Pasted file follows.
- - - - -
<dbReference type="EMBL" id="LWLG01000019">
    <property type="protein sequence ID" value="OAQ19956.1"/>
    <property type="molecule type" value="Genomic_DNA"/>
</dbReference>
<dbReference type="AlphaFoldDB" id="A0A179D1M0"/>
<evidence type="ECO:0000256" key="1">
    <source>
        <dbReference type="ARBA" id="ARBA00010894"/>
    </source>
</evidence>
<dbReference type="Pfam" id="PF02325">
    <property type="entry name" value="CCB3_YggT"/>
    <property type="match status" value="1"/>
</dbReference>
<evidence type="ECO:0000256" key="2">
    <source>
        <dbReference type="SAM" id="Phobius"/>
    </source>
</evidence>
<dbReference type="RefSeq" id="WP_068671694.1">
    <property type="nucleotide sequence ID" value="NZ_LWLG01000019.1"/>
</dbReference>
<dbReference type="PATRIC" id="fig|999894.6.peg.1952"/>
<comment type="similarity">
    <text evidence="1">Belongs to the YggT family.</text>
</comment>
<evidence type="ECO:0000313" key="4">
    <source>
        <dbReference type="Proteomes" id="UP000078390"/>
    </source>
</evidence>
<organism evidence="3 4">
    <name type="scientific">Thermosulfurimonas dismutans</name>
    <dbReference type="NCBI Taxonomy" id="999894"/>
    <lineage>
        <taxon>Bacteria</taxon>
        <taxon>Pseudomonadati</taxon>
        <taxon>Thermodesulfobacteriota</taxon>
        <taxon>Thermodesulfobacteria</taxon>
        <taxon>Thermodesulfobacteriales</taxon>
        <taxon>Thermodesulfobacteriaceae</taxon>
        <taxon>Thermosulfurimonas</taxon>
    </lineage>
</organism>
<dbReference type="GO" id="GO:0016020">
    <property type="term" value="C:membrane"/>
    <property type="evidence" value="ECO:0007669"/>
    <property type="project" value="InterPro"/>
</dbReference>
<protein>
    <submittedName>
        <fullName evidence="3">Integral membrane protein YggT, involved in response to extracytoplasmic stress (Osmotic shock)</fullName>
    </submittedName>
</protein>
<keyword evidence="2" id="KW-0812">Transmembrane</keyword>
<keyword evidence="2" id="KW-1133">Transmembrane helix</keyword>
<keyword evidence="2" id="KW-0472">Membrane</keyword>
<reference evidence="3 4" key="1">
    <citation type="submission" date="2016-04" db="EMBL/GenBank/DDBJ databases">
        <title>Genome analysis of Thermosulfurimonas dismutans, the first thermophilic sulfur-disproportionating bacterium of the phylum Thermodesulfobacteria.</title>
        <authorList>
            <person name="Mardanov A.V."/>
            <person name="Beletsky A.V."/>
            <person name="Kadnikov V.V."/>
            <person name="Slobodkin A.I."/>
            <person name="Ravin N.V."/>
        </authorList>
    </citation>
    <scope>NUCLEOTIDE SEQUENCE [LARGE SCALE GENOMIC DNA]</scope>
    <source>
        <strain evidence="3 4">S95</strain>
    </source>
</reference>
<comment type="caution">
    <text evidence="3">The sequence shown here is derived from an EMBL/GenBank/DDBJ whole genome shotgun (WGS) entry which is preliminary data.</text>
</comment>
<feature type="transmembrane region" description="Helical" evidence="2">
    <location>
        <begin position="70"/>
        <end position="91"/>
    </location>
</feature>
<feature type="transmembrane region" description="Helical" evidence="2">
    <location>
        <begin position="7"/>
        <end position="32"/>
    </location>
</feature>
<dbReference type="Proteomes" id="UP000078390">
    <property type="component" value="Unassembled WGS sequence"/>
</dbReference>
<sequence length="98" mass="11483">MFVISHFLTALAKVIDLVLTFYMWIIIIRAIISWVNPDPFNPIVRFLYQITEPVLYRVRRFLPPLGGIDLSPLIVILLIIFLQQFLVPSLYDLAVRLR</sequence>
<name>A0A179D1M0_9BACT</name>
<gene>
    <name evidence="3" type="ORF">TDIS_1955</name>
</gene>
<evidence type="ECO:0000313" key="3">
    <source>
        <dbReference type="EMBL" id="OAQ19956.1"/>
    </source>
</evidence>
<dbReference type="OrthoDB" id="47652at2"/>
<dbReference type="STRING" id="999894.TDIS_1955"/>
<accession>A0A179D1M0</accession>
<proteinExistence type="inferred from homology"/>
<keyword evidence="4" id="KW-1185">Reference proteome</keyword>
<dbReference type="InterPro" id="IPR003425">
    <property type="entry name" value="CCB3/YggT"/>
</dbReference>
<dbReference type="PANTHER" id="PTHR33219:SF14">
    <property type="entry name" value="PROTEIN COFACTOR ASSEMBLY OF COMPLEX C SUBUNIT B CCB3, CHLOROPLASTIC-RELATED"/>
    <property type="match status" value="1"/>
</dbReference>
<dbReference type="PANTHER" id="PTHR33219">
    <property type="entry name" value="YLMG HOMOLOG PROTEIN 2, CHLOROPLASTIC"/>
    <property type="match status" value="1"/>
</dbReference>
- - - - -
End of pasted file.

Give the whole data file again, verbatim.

<dbReference type="EMBL" id="LWLG01000019">
    <property type="protein sequence ID" value="OAQ19956.1"/>
    <property type="molecule type" value="Genomic_DNA"/>
</dbReference>
<dbReference type="AlphaFoldDB" id="A0A179D1M0"/>
<evidence type="ECO:0000256" key="1">
    <source>
        <dbReference type="ARBA" id="ARBA00010894"/>
    </source>
</evidence>
<dbReference type="Pfam" id="PF02325">
    <property type="entry name" value="CCB3_YggT"/>
    <property type="match status" value="1"/>
</dbReference>
<evidence type="ECO:0000256" key="2">
    <source>
        <dbReference type="SAM" id="Phobius"/>
    </source>
</evidence>
<dbReference type="RefSeq" id="WP_068671694.1">
    <property type="nucleotide sequence ID" value="NZ_LWLG01000019.1"/>
</dbReference>
<dbReference type="PATRIC" id="fig|999894.6.peg.1952"/>
<comment type="similarity">
    <text evidence="1">Belongs to the YggT family.</text>
</comment>
<evidence type="ECO:0000313" key="4">
    <source>
        <dbReference type="Proteomes" id="UP000078390"/>
    </source>
</evidence>
<organism evidence="3 4">
    <name type="scientific">Thermosulfurimonas dismutans</name>
    <dbReference type="NCBI Taxonomy" id="999894"/>
    <lineage>
        <taxon>Bacteria</taxon>
        <taxon>Pseudomonadati</taxon>
        <taxon>Thermodesulfobacteriota</taxon>
        <taxon>Thermodesulfobacteria</taxon>
        <taxon>Thermodesulfobacteriales</taxon>
        <taxon>Thermodesulfobacteriaceae</taxon>
        <taxon>Thermosulfurimonas</taxon>
    </lineage>
</organism>
<dbReference type="GO" id="GO:0016020">
    <property type="term" value="C:membrane"/>
    <property type="evidence" value="ECO:0007669"/>
    <property type="project" value="InterPro"/>
</dbReference>
<protein>
    <submittedName>
        <fullName evidence="3">Integral membrane protein YggT, involved in response to extracytoplasmic stress (Osmotic shock)</fullName>
    </submittedName>
</protein>
<keyword evidence="2" id="KW-0812">Transmembrane</keyword>
<keyword evidence="2" id="KW-1133">Transmembrane helix</keyword>
<keyword evidence="2" id="KW-0472">Membrane</keyword>
<reference evidence="3 4" key="1">
    <citation type="submission" date="2016-04" db="EMBL/GenBank/DDBJ databases">
        <title>Genome analysis of Thermosulfurimonas dismutans, the first thermophilic sulfur-disproportionating bacterium of the phylum Thermodesulfobacteria.</title>
        <authorList>
            <person name="Mardanov A.V."/>
            <person name="Beletsky A.V."/>
            <person name="Kadnikov V.V."/>
            <person name="Slobodkin A.I."/>
            <person name="Ravin N.V."/>
        </authorList>
    </citation>
    <scope>NUCLEOTIDE SEQUENCE [LARGE SCALE GENOMIC DNA]</scope>
    <source>
        <strain evidence="3 4">S95</strain>
    </source>
</reference>
<comment type="caution">
    <text evidence="3">The sequence shown here is derived from an EMBL/GenBank/DDBJ whole genome shotgun (WGS) entry which is preliminary data.</text>
</comment>
<feature type="transmembrane region" description="Helical" evidence="2">
    <location>
        <begin position="70"/>
        <end position="91"/>
    </location>
</feature>
<feature type="transmembrane region" description="Helical" evidence="2">
    <location>
        <begin position="7"/>
        <end position="32"/>
    </location>
</feature>
<dbReference type="Proteomes" id="UP000078390">
    <property type="component" value="Unassembled WGS sequence"/>
</dbReference>
<sequence length="98" mass="11483">MFVISHFLTALAKVIDLVLTFYMWIIIIRAIISWVNPDPFNPIVRFLYQITEPVLYRVRRFLPPLGGIDLSPLIVILLIIFLQQFLVPSLYDLAVRLR</sequence>
<name>A0A179D1M0_9BACT</name>
<gene>
    <name evidence="3" type="ORF">TDIS_1955</name>
</gene>
<evidence type="ECO:0000313" key="3">
    <source>
        <dbReference type="EMBL" id="OAQ19956.1"/>
    </source>
</evidence>
<dbReference type="OrthoDB" id="47652at2"/>
<dbReference type="STRING" id="999894.TDIS_1955"/>
<accession>A0A179D1M0</accession>
<proteinExistence type="inferred from homology"/>
<keyword evidence="4" id="KW-1185">Reference proteome</keyword>
<dbReference type="InterPro" id="IPR003425">
    <property type="entry name" value="CCB3/YggT"/>
</dbReference>
<dbReference type="PANTHER" id="PTHR33219:SF14">
    <property type="entry name" value="PROTEIN COFACTOR ASSEMBLY OF COMPLEX C SUBUNIT B CCB3, CHLOROPLASTIC-RELATED"/>
    <property type="match status" value="1"/>
</dbReference>
<dbReference type="PANTHER" id="PTHR33219">
    <property type="entry name" value="YLMG HOMOLOG PROTEIN 2, CHLOROPLASTIC"/>
    <property type="match status" value="1"/>
</dbReference>